In one sense, defining extremism is not in the interests of the government, such a definition can be open to legal challenge, it can be ridiculed and lambasted as a blunt instrument to transform the country into a totalitarian society, the kind that George Orwell warned against.
For a term that is so frequently used and will be the basis for far-reaching legislative and societal change, including fundamental changes to individual freedom, there is a great deal of confusion about what the line between acceptable dissent and extremism is. If someone critiques democracy in theory or application, should that person be labelled as an extremist? If that same person states God is far superior as a legislator over man and is a Muslim, does that make the distinction clearer? In order to highlight the laughable disarray that the government’s counter-extremism strategy is in, earlier this year a number of government departments, local authorities, police forces and quangos were contacted to clarify this very point.
“Disclosing information to the public about the details of training materials used to inform inspectors about how to be alert to signs of extremism or radicalisation in schools would undermine the prevention and detection of crime and the apprehension or prosecution of offenders. This is because it would enable the perpetrators to deduce how Ofsted inspectors detect extremism and radicalisation in schools and so potentially assist individuals or groups involved in evading arrest.”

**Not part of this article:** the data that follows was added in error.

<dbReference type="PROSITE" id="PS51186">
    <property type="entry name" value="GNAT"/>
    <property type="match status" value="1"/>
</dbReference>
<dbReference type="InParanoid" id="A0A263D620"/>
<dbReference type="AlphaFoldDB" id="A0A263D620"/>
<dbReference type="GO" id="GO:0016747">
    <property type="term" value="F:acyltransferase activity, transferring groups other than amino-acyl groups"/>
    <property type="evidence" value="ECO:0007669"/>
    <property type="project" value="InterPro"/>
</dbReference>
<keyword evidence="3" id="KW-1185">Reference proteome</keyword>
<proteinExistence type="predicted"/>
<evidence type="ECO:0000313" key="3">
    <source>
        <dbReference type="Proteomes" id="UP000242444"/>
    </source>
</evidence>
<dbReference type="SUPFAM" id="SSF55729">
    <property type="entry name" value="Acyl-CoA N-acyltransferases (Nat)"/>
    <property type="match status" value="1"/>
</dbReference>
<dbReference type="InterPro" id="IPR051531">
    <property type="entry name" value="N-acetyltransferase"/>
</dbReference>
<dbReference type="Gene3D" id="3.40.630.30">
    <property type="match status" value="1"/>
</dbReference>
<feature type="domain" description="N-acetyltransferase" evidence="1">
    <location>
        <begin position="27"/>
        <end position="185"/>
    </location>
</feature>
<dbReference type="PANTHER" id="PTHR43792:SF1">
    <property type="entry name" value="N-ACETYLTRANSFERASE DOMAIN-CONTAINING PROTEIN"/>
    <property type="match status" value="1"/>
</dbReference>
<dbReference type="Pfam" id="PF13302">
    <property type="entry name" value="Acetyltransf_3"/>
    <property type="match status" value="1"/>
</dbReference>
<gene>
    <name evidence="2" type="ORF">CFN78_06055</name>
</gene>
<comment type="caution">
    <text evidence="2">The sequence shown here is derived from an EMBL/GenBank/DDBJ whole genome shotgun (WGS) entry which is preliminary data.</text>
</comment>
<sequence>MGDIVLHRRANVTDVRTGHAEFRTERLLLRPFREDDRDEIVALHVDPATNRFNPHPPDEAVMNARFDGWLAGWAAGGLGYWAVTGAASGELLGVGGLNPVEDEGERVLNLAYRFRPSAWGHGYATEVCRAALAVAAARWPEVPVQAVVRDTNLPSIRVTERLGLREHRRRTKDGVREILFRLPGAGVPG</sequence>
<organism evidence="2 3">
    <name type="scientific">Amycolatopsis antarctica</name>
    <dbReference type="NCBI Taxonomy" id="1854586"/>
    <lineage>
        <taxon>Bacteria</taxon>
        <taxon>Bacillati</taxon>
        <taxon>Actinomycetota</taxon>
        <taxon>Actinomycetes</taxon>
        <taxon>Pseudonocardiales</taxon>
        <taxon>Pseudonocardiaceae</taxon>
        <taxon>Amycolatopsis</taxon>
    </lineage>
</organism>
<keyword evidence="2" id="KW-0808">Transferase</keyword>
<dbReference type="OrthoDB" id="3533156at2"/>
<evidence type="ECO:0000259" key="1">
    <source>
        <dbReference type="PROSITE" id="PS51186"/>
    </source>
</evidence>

This is akin to saying, murder ought not to be clarified, otherwise potential murderers will be able to evade arrest by not murdering. Surely the indicators/signs of extremism as understood by Ofsted and other public bodies ought to be made public, rather than hidden or worse still, subjectively interpreted by individual teachers.
We do understand that Muslim schools that do not teach music, art and dance, whether due to constraints on time or due to theological reasons will be considered extremist, and are on the road to extremism.
The Home Office stated:
“Disclosing the information could provide useful information to extremists who wish to radicalise others about how public sector workers are trained to spot the signs of vulnerability. Such extremists would then be able to provide advice to those they wish to radicalise on changing behaviour to avoid detection and potential referral to Prevent programmes.”
Newham Council has admitted to holding a list of extremist speakers, but refused to disclose the names.
Tower Hamlets Council said:
“Extremism itself covers a wide spectrum of acts right up to violent extremism (which itself is defined widely) and the WRAP training (from the Home Office) covers this entire spectrum.”
Note that they do not define the spectrum of acts considered to be non-violent extremism. The Home Office is also unwilling to publicise the contents of the WRAP training.
The Charity Commission in its response defines extremist views as criminal,
“Some views may not be the norm or traditional. They may be controversial. That does not necessarily mean they cannot be promoted or supported by a charity.